But there are some who express such unpleasant views. This makes me uncomfortable. The part of Govanhill which is primarily populated by Indians and Pakistanis is a very colourful ... vibrant kind of area. It feels very busy, very alive. More so than many other parts of Glasgow, which feel sterile and empty by comparison. I liked it. For a few years I attended an immensely multi-cultural primary school near to Govanhill, populated by all kinds of people from all kinds of backgrounds. It was great. Previously my folks had sent me to an expensive, fee-based school from a very early age, but they ran out of money and I had to attend a state school. Shock horror, eh? I'm not sure if there even were any coloured kids at that school. Maybe one, or two, literally.

I was in the area partly because it was somewhere to go on the bike, partly because I've considered house-buying in the area of Queen's Park, which is adjacent to Govanhill. At the moment, I'm actually a little more inclined towards Ibrox, where one of the football stadiums is, because I realised I can cycle across the river and get there in not much more than ten minutes from where I currently am, and once the new roadbridge is built down that way (the BBC are apparently moving there) it'll be even closer to the extremely popular (and therefore incredibly expensive) West End.
Watching the news this morning, I discovered that a breakthrough in research has led scientists to identify the taste of peanuts with the same chemicals that kill a couple of dozen people with nut allergies every year - apparently the taste is the result of chemicals generated during the roasting process. Further, the chemicals produced are the result of 'the peanut's response to extreme trauma'. Take away the roasting process, however, and you lose all the delicious yummy flavour.

'Extreme trauma'. In other words, peanuts taste like peanuts because they get scared during the roasting process.

So if peanuts taste the way they do because we roast 'em before we eat 'em, does that mean when Cthulhu, dark overlord of the abyss beyond time consumes a mortal soul, we taste like peanut?


On the other hand ....

Chris Lawson in his Frankenblog tells an interesting story about food riots in Africa last year after - apparently - Green pressure groups tried to prevent gm food being given to people who were in desperate need of it. According to Lawson, "In the midst of a calamitous drought, the Zambian government took advisement from green-left NGOs and decided to ban 12,000 tonnes of GM maize. This sparked an uprising and villagers looted 500 bags of GM maize from the storage depot.
The police were called in, and at the end of their investigation nine people were arrested and nearly half of the food had been forcibly recovered from starving villagers and put back in the storage depot."

Which brings to mind the whole problem of just how much you can trust your sources of information, but Lawson mentions that anyway. Which is one of the problems with even so much as dipping an interested toe into political issues; whatever view you hear from any side is unlikely to be impartial and balanced, will always serve - unsurprisingly - the political stance of the person to whom you are speaking. I don't know Lawson's political views; if he turned out to be say, distinctly right-wing, would that mean that I, someone who describes themselves as a believer in democratic socialism and a strong welfare state, could no longer trust his views?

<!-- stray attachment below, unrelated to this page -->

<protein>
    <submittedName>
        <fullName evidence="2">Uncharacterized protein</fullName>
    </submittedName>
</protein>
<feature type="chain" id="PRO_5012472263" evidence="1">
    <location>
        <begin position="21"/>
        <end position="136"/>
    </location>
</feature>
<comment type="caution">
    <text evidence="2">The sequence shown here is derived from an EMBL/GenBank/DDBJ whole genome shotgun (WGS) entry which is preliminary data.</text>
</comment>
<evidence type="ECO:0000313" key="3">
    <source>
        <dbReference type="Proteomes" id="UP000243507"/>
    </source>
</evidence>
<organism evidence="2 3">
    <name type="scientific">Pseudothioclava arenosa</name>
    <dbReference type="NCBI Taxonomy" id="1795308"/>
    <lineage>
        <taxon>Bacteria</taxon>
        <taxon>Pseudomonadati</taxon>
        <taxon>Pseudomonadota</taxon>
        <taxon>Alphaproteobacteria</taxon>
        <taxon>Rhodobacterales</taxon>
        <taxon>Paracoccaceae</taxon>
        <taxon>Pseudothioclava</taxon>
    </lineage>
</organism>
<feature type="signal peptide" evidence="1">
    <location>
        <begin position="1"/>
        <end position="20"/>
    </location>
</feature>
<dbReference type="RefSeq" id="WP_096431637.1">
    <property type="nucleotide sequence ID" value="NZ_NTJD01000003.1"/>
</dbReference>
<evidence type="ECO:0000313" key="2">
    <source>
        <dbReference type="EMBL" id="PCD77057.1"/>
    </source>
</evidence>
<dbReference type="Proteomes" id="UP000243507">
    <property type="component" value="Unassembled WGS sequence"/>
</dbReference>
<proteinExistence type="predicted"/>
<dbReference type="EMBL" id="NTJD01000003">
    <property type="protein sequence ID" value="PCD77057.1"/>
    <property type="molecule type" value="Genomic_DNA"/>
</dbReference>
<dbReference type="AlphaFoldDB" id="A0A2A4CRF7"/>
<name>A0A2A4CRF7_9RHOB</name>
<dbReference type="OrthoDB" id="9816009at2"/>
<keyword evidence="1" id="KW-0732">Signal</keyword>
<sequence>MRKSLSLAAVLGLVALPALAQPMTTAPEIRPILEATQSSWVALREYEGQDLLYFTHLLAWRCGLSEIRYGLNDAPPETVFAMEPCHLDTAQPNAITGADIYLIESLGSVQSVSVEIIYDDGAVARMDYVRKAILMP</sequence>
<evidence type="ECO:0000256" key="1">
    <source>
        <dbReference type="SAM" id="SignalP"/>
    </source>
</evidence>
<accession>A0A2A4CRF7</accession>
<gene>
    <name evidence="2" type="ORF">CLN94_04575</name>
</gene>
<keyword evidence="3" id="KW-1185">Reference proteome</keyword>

On the other hand, I'll be interested to see what happens in the case of the 'dodgy dossier', which was used to help justify the British involvement in the war on Iraq, which later turned out to have been plagiarised from someone's phd ... Jack Straw, looking incredibly uneasy during the televised enquiry, passed the buck onto Alistair Campbell, head of Blair's press department, with all the eagerness of a schoolkid standing in front of the blazing ruins of his school with a box of matches in one hand and pointing at his mate next to him and saying 'it was him, sir'.


I had an interesting conversation Friday night with a chap who turned out to be a Member of the Scottish Parliament for the Green Party. I have a curious love/hate relationship with the Greens. Prior to the mid-nineties, I might have described myself as fairly green. I'd voted for them once or twice. Then I started working at a place called the Glasgow Environment Centre, designing their newspaper and flyers and so forth on a part-time basis. That's when I stopped thinking of myself as a Green. Now, some of the people that came in there were seriously hardcore - people who lived in trees, literally; particularly people who lived on-site at a local park (Pollok) which had been granted generations before to the people of Glasgow in perpetuity. They were protesting - quite rightly, along with many local residents who previously hadn't had a political thought in their life - against the building of an enormous motorway right through the heart of this enormous swathe of natural woodland preserved along with surrounding parkland in the heart of the city.